By "quadruped" I mean here a robot (or animal) with four legs used for walking. "Gait" is the actual way it moves those legs to walk. There is a lot of information about quadruped gaits, and I'm going to collect some notes about them here.
I'm going to concentrate on robots that have relatively small feet (think about spikes) and which don't touch the ground with their bodies (that would be a fifth leg). I will also assume they have three degrees of freedom per leg, so that they are able to reach any point within their range. It's possible to make walking robots with less degrees of freedom, but that would usually involve some slipping of the legs on the floor. I assume that once a leg is set down on the floor, it stays in that place, possibly rotating, but not changing the point of contact with the ground.
Generally speaking, the purpose of walking is to move your body from one place to another, while also keeping the balance. Unsurprisingly, most gaits can be divided into the forward motion of the body (or the "virtual vehicle" reference frame), and the movement of the legs that need to carry it.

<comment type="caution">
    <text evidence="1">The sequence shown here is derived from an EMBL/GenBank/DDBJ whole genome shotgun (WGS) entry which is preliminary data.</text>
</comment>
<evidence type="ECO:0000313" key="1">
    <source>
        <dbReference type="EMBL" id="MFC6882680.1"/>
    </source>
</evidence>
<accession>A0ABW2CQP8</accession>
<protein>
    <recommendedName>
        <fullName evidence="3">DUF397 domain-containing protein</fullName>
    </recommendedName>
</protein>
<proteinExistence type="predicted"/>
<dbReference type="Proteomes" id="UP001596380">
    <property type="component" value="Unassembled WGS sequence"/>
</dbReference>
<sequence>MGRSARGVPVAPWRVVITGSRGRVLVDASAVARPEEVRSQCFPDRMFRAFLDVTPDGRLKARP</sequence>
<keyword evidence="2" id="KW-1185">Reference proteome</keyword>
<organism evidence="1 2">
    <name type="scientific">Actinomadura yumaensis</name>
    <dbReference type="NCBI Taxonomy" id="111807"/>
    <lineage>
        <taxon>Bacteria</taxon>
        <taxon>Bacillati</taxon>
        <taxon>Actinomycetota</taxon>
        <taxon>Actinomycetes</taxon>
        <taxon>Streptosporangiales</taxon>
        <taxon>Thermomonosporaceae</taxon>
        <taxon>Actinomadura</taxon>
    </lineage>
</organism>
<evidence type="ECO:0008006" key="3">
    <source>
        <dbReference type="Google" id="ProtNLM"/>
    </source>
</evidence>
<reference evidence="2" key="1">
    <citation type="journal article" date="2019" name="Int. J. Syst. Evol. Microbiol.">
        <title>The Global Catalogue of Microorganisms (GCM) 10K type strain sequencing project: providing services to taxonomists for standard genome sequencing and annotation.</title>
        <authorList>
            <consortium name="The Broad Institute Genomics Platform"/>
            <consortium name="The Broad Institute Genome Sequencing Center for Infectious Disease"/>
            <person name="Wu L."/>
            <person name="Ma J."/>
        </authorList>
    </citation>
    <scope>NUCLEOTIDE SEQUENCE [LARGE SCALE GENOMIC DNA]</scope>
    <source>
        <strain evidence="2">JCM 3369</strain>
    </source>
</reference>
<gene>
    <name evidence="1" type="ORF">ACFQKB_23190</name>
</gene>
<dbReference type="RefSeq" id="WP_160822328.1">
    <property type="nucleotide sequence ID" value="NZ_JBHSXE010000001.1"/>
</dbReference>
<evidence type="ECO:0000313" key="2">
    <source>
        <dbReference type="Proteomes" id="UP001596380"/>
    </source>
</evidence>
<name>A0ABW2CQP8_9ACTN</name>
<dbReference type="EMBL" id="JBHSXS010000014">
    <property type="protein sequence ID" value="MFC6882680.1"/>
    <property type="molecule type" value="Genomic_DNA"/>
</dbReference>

In order for the robot to not fall down (for statically stable gaits), it has to keep its center of gravity inside the convex area around the surfaces of its feet that are touching the ground. In case of a four legged robot with point feet, that means that at least three legs have to be kept on the ground, and the vertical projection of the center of gravity must lie inside the triangle formed by their points of contact with the ground.
For dynamically stable gaits this is much more complicated, but the idea is similar – you want to move the body, while moving the feet to keep supporting it.
A gait is said to be "statically stable", if you can stop the robot at any moment during it, and the robot will not fall down. That also means that you can perform it arbitrarily slowly.